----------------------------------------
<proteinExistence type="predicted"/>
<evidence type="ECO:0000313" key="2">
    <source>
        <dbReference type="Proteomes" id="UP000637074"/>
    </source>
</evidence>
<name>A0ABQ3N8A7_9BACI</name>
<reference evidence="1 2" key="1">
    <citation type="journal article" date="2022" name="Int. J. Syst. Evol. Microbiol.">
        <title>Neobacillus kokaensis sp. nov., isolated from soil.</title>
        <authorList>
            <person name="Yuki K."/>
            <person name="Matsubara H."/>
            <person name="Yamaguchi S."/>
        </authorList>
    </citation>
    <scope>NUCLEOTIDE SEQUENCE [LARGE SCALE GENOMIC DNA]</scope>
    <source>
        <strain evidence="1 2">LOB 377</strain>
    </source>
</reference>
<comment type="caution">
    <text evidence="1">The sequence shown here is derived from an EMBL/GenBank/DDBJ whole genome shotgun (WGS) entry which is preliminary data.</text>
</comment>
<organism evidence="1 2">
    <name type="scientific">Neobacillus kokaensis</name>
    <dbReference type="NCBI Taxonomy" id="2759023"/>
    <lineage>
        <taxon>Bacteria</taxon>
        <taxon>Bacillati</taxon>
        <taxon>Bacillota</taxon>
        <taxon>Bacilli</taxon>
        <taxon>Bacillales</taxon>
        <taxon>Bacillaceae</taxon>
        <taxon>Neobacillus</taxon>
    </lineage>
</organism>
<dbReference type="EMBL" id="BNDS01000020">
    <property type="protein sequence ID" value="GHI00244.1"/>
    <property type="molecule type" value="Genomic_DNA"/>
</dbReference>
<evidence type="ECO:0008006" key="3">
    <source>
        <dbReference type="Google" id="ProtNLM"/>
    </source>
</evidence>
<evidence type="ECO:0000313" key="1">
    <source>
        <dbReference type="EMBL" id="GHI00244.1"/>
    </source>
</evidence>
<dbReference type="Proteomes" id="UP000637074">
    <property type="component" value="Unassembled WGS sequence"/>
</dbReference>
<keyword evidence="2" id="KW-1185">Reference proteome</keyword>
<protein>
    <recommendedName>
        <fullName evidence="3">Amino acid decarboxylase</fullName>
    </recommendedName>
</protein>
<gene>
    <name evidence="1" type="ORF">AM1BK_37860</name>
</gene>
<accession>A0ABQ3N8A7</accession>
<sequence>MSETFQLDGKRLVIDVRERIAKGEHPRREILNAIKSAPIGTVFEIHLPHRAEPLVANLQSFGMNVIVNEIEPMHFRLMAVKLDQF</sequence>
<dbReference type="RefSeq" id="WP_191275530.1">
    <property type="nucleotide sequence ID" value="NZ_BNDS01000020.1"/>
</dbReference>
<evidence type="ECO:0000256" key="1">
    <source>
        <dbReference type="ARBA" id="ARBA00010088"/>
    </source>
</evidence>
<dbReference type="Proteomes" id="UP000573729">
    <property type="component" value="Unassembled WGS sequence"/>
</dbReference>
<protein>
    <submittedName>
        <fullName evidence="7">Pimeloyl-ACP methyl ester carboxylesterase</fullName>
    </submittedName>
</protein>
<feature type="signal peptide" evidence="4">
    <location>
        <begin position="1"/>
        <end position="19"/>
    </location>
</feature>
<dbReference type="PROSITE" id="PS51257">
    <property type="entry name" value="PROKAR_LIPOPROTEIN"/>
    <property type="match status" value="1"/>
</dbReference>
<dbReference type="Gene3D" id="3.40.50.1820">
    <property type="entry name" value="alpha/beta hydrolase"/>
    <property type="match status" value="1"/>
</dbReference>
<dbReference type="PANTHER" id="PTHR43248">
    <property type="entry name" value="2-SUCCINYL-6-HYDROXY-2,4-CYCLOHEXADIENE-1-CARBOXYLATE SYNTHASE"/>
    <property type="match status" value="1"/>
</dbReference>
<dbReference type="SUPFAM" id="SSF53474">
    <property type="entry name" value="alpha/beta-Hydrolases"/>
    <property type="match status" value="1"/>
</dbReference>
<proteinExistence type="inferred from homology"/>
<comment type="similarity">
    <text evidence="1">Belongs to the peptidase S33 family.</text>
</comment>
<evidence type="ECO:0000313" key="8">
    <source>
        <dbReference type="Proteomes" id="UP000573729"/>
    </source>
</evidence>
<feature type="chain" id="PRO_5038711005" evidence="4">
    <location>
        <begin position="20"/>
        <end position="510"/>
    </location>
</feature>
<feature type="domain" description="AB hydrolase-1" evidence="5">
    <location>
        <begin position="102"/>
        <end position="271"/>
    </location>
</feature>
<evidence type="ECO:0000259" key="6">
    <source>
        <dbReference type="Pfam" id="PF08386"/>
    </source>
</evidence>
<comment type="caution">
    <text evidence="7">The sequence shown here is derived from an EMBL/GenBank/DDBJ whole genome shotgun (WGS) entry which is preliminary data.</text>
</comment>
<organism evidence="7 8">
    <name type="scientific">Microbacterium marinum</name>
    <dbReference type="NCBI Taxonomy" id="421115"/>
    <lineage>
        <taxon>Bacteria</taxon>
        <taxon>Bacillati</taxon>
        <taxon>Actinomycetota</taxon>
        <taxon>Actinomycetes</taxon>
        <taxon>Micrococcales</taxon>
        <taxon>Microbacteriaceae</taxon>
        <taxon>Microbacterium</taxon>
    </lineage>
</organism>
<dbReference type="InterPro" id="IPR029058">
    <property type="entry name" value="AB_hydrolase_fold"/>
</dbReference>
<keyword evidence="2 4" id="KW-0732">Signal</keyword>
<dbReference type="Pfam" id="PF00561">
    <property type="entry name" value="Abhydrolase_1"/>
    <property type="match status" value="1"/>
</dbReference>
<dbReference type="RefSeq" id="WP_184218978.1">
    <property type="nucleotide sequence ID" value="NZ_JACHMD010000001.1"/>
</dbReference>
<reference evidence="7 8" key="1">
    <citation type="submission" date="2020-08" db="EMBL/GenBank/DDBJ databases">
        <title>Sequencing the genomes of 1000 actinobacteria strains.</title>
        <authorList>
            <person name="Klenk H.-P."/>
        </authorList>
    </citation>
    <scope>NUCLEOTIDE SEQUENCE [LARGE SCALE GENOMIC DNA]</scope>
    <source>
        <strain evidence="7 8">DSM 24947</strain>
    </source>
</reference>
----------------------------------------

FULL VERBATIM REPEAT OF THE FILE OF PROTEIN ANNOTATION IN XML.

<proteinExistence type="predicted"/>
<evidence type="ECO:0000313" key="2">
    <source>
        <dbReference type="Proteomes" id="UP000637074"/>
    </source>
</evidence>
<name>A0ABQ3N8A7_9BACI</name>
<reference evidence="1 2" key="1">
    <citation type="journal article" date="2022" name="Int. J. Syst. Evol. Microbiol.">
        <title>Neobacillus kokaensis sp. nov., isolated from soil.</title>
        <authorList>
            <person name="Yuki K."/>
            <person name="Matsubara H."/>
            <person name="Yamaguchi S."/>
        </authorList>
    </citation>
    <scope>NUCLEOTIDE SEQUENCE [LARGE SCALE GENOMIC DNA]</scope>
    <source>
        <strain evidence="1 2">LOB 377</strain>
    </source>
</reference>
<comment type="caution">
    <text evidence="1">The sequence shown here is derived from an EMBL/GenBank/DDBJ whole genome shotgun (WGS) entry which is preliminary data.</text>
</comment>
<organism evidence="1 2">
    <name type="scientific">Neobacillus kokaensis</name>
    <dbReference type="NCBI Taxonomy" id="2759023"/>
    <lineage>
        <taxon>Bacteria</taxon>
        <taxon>Bacillati</taxon>
        <taxon>Bacillota</taxon>
        <taxon>Bacilli</taxon>
        <taxon>Bacillales</taxon>
        <taxon>Bacillaceae</taxon>
        <taxon>Neobacillus</taxon>
    </lineage>
</organism>
<dbReference type="EMBL" id="BNDS01000020">
    <property type="protein sequence ID" value="GHI00244.1"/>
    <property type="molecule type" value="Genomic_DNA"/>
</dbReference>
<evidence type="ECO:0008006" key="3">
    <source>
        <dbReference type="Google" id="ProtNLM"/>
    </source>
</evidence>
<evidence type="ECO:0000313" key="1">
    <source>
        <dbReference type="EMBL" id="GHI00244.1"/>
    </source>
</evidence>
<dbReference type="Proteomes" id="UP000637074">
    <property type="component" value="Unassembled WGS sequence"/>
</dbReference>
<keyword evidence="2" id="KW-1185">Reference proteome</keyword>
<protein>
    <recommendedName>
        <fullName evidence="3">Amino acid decarboxylase</fullName>
    </recommendedName>
</protein>
<gene>
    <name evidence="1" type="ORF">AM1BK_37860</name>
</gene>
<accession>A0ABQ3N8A7</accession>
<sequence>MSETFQLDGKRLVIDVRERIAKGEHPRREILNAIKSAPIGTVFEIHLPHRAEPLVANLQSFGMNVIVNEIEPMHFRLMAVKLDQF</sequence>
<dbReference type="RefSeq" id="WP_191275530.1">
    <property type="nucleotide sequence ID" value="NZ_BNDS01000020.1"/>
</dbReference>
<evidence type="ECO:0000256" key="1">
    <source>
        <dbReference type="ARBA" id="ARBA00010088"/>
    </source>
</evidence>
<dbReference type="Proteomes" id="UP000573729">
    <property type="component" value="Unassembled WGS sequence"/>
</dbReference>
<protein>
    <submittedName>
        <fullName evidence="7">Pimeloyl-ACP methyl ester carboxylesterase</fullName>
    </submittedName>
</protein>
<feature type="signal peptide" evidence="4">
    <location>
        <begin position="1"/>
        <end position="19"/>
    </location>
</feature>
<dbReference type="PROSITE" id="PS51257">
    <property type="entry name" value="PROKAR_LIPOPROTEIN"/>
    <property type="match status" value="1"/>
</dbReference>
<dbReference type="Gene3D" id="3.40.50.1820">
    <property type="entry name" value="alpha/beta hydrolase"/>
    <property type="match status" value="1"/>
</dbReference>
<dbReference type="PANTHER" id="PTHR43248">
    <property type="entry name" value="2-SUCCINYL-6-HYDROXY-2,4-CYCLOHEXADIENE-1-CARBOXYLATE SYNTHASE"/>
    <property type="match status" value="1"/>
</dbReference>
<dbReference type="SUPFAM" id="SSF53474">
    <property type="entry name" value="alpha/beta-Hydrolases"/>
    <property type="match status" value="1"/>
</dbReference>
<proteinExistence type="inferred from homology"/>
<comment type="similarity">
    <text evidence="1">Belongs to the peptidase S33 family.</text>
</comment>
<evidence type="ECO:0000313" key="8">
    <source>
        <dbReference type="Proteomes" id="UP000573729"/>
    </source>
</evidence>
<feature type="chain" id="PRO_5038711005" evidence="4">
    <location>
        <begin position="20"/>
        <end position="510"/>
    </location>
</feature>
<feature type="domain" description="AB hydrolase-1" evidence="5">
    <location>
        <begin position="102"/>
        <end position="271"/>
    </location>
</feature>
<evidence type="ECO:0000259" key="6">
    <source>
        <dbReference type="Pfam" id="PF08386"/>
    </source>
</evidence>
<comment type="caution">
    <text evidence="7">The sequence shown here is derived from an EMBL/GenBank/DDBJ whole genome shotgun (WGS) entry which is preliminary data.</text>
</comment>
<organism evidence="7 8">
    <name type="scientific">Microbacterium marinum</name>
    <dbReference type="NCBI Taxonomy" id="421115"/>
    <lineage>
        <taxon>Bacteria</taxon>
        <taxon>Bacillati</taxon>
        <taxon>Actinomycetota</taxon>
        <taxon>Actinomycetes</taxon>
        <taxon>Micrococcales</taxon>
        <taxon>Microbacteriaceae</taxon>
        <taxon>Microbacterium</taxon>
    </lineage>
</organism>
<dbReference type="InterPro" id="IPR029058">
    <property type="entry name" value="AB_hydrolase_fold"/>
</dbReference>
<keyword evidence="2 4" id="KW-0732">Signal</keyword>
<dbReference type="Pfam" id="PF00561">
    <property type="entry name" value="Abhydrolase_1"/>
    <property type="match status" value="1"/>
</dbReference>
<dbReference type="RefSeq" id="WP_184218978.1">
    <property type="nucleotide sequence ID" value="NZ_JACHMD010000001.1"/>
</dbReference>
<reference evidence="7 8" key="1">
    <citation type="submission" date="2020-08" db="EMBL/GenBank/DDBJ databases">
        <title>Sequencing the genomes of 1000 actinobacteria strains.</title>
        <authorList>
            <person name="Klenk H.-P."/>
        </authorList>
    </citation>
    <scope>NUCLEOTIDE SEQUENCE [LARGE SCALE GENOMIC DNA]</scope>
    <source>
        <strain evidence="7 8">DSM 24947</strain>
    </source>
</reference>